Karin Dreijer Andersson is fond of masks. As one half of brother/sister duo The Knife, she has famously carried out entire interviews with her face hidden, and in the video for her new solo project Fever Ray, Andersson's face is barely visible beneath a painted UV skull.
DiS: So who is it we hear singing on her spine-tingling and macabre new track 'If I Had A Heart'? Is it Karin, or is Fever Ray a character with a life of it's own?
Karin: Fever Ray is under construction, I'm still finding out what kind of character it is... the initial part of it is still in the process. I don't know if you ever come to a conclusion. Like The Knife, that's been changing, our masks and disguises change. I'm still working on Fever Ray as well."_
But there are also elements of autobiography in both The Knife and Fever Ray.
K: It's fun to put everyday subjects into the lyrics. The music and my performances often go very far in various directions, so I think it's fun to insert phrases like 'dishwasher tablets', it's a good way to stay in reality and not lose yourself totally. I don't think I should - I try to keep my everyday self in there too.
But references to domestic familiarity aside, Fever Ray continues the themes of isolation and loneliness that were central to The Knife's Silent Shout.
K: It's an amusing way to work when you have a contrast between the sound, which can be very cold and dark, to put stuff in the lyrics that collides with that. I worked this way on Silent Shout, but Fever Ray is of course more personal - I didn't have to discuss lyrics or talk about them to anybody else.
Another part of Fever Ray's construction is the visual world that surrounds the music. The video is a cinematic mini-epic, featuring torch-bearing boats gliding through fog over black mirrors of water. But no matter how accomplished, the visuals are always secondary to writing process.
K: I try to keep the visuals out of the musical process for as long as possible. I think music is very abstract in comparison to images. I like music to have it's own life first and then later on when I'm done I start to work with people on the visual part of it. The artwork, the videos, that all comes later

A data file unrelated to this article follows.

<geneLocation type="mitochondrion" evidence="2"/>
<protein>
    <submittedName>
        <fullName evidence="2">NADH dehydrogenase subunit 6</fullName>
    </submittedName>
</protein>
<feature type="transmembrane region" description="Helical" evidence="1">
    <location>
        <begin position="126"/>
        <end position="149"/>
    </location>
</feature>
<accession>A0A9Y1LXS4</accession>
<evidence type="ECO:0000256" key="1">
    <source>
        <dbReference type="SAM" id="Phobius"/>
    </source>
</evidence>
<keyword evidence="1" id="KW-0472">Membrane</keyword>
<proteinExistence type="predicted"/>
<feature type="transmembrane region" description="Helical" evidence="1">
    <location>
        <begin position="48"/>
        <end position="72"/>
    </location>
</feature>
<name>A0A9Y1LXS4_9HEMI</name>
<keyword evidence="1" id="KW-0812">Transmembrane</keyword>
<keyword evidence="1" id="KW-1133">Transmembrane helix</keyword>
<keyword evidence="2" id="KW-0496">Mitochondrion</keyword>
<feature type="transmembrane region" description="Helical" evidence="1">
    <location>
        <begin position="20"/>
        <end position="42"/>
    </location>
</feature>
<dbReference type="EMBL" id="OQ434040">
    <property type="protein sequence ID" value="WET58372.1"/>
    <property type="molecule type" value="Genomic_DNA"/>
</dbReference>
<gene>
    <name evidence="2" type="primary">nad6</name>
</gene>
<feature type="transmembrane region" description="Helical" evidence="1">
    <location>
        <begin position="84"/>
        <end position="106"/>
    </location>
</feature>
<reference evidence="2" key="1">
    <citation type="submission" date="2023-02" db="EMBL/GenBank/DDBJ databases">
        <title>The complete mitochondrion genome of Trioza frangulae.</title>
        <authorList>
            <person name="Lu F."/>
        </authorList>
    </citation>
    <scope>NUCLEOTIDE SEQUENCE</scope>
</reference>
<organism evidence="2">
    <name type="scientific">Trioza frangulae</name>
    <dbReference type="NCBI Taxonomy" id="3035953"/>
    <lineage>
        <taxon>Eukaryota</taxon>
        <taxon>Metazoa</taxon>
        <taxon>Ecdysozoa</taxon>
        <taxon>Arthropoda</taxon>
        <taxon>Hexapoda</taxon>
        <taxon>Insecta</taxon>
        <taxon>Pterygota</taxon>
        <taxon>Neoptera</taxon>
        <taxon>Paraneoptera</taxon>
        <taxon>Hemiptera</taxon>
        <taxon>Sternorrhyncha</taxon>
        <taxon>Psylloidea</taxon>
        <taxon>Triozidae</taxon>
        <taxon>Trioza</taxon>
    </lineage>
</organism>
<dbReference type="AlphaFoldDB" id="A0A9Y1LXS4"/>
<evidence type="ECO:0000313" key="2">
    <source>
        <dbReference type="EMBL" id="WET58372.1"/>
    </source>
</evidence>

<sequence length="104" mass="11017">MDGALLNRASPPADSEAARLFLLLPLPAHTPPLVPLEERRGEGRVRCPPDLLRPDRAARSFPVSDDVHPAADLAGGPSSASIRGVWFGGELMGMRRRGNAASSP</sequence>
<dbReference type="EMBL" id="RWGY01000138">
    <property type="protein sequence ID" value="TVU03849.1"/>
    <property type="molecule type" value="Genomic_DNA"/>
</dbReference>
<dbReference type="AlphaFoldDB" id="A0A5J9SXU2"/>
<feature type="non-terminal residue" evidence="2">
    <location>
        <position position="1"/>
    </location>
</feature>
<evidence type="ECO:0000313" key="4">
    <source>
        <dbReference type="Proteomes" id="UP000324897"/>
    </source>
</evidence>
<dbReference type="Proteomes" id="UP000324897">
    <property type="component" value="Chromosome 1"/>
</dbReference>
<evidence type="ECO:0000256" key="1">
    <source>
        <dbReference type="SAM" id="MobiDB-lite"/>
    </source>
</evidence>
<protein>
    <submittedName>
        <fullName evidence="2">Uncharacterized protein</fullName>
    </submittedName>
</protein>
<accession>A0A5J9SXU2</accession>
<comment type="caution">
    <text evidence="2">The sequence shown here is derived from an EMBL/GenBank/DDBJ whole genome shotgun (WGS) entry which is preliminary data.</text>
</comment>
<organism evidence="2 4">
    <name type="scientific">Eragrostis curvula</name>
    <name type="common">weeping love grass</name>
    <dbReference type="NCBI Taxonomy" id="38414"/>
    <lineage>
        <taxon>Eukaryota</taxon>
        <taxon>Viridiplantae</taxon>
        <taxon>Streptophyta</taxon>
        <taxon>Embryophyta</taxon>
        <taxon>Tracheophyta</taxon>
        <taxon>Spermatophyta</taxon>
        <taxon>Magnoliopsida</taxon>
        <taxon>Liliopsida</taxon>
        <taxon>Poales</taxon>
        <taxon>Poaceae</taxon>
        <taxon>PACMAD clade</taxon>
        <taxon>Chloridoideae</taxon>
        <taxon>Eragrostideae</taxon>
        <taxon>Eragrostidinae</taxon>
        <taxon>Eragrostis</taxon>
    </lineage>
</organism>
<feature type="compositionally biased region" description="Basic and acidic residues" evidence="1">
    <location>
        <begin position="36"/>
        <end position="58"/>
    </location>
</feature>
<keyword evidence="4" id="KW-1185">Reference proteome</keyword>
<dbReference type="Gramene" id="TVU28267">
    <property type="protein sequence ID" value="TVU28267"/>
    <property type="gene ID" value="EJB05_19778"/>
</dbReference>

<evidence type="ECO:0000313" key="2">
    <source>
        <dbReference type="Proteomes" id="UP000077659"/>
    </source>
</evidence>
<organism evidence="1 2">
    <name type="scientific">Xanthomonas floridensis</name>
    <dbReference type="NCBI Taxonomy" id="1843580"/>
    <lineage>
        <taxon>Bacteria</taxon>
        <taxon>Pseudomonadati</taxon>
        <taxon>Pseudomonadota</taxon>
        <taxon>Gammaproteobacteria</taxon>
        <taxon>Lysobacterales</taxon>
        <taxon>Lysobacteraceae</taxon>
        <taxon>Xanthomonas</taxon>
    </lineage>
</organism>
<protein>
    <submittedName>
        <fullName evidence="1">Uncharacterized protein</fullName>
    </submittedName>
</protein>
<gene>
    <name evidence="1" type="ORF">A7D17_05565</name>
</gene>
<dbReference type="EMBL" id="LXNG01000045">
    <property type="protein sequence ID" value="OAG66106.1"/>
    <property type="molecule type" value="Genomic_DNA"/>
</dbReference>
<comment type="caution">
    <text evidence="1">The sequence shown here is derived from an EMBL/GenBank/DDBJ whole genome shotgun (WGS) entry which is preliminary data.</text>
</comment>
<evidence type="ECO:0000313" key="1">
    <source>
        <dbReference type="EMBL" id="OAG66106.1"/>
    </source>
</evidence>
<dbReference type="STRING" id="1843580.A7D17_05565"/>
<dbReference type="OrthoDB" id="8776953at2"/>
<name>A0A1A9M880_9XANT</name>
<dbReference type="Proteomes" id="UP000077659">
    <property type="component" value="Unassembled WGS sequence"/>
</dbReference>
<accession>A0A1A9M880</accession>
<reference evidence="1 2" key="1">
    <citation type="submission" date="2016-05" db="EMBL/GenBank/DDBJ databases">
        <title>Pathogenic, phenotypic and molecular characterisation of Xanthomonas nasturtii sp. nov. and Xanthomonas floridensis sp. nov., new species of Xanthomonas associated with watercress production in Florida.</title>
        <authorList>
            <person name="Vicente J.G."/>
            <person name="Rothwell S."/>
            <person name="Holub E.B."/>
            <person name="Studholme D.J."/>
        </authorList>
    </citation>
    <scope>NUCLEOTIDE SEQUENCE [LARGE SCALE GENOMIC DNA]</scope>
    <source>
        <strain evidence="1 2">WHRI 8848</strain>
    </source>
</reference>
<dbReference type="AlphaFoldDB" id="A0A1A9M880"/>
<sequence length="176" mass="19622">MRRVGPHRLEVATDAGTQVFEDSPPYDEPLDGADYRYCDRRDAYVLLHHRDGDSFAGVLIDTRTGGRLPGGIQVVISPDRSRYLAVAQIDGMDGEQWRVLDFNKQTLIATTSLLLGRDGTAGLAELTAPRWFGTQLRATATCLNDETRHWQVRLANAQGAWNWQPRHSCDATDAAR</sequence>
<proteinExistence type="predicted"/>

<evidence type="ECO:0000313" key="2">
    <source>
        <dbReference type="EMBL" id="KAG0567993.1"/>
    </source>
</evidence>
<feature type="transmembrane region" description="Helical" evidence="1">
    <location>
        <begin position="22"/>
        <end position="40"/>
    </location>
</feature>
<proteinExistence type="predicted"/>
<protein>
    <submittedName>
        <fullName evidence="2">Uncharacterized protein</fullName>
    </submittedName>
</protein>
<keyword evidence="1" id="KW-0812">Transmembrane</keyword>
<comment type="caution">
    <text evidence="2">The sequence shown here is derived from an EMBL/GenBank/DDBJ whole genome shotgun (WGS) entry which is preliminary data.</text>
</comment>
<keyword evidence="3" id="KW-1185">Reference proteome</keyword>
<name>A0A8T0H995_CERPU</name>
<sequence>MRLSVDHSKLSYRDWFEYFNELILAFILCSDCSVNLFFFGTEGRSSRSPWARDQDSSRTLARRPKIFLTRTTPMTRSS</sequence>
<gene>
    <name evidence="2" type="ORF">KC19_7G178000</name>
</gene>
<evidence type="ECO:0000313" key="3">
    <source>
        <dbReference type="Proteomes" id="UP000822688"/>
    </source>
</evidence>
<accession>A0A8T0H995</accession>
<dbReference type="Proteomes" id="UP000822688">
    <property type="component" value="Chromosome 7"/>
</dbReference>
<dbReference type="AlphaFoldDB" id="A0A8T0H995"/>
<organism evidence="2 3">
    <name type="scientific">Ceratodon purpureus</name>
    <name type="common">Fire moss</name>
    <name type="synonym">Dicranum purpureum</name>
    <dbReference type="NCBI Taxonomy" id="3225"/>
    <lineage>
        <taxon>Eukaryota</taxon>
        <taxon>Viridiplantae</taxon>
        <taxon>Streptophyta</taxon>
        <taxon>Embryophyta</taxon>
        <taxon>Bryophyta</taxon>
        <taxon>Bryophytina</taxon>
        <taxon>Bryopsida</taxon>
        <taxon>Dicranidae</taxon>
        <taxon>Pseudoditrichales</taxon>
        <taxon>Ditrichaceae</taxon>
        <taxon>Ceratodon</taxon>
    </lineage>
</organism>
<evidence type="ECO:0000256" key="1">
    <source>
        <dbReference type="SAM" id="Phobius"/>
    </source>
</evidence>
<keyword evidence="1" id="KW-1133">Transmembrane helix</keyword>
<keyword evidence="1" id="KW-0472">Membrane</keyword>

Karin and the video's director, Andreas Nilsson, used the film Dead Man, a beautiful and powerful existential Western by US director Jim Jarmusch, as one of their key reference points for the look of Fever Ray.
K: Dead Man was important - both the physical and mental environment. It was very inspiring. Andreas wanted to include these kinds of primitive and primal characters in the video. He is also working on the appearance of the live show. We still have a lot of work to do. It won't be as high tech, everything had to happen in the right second with The Knife show. This is will be more of a collision of analogue and digital technologies than The Knife.
As a reaction to online piracy, the self-titled Fever Ray album is already available to buy digitally at Kliktrak despite a March street date. Karin explains:
K: We released it digitally at the same time as we sent it out for review. Everything happens very fast now. In the US there are hardly any physical sales now, and it will probably happen here too."
Making a living from music is becoming more problematic even for established artists, giving rise to compromises that worry Andersson. She says:
K: Many artists are starting to work within the commercial industry. It's sad. I think as an artist, when you realise you won't make money from record sales, you need to find other ways to get paid, and many artists sell their music to adverts and commercials. But I think music is an art form that you should not interfere with in this way. You should let it be what it is, free from those concerns.
Fever Ray is available to buy digitally now at Kliktrak, and on CD from March 23rd. And the cover looks like this:
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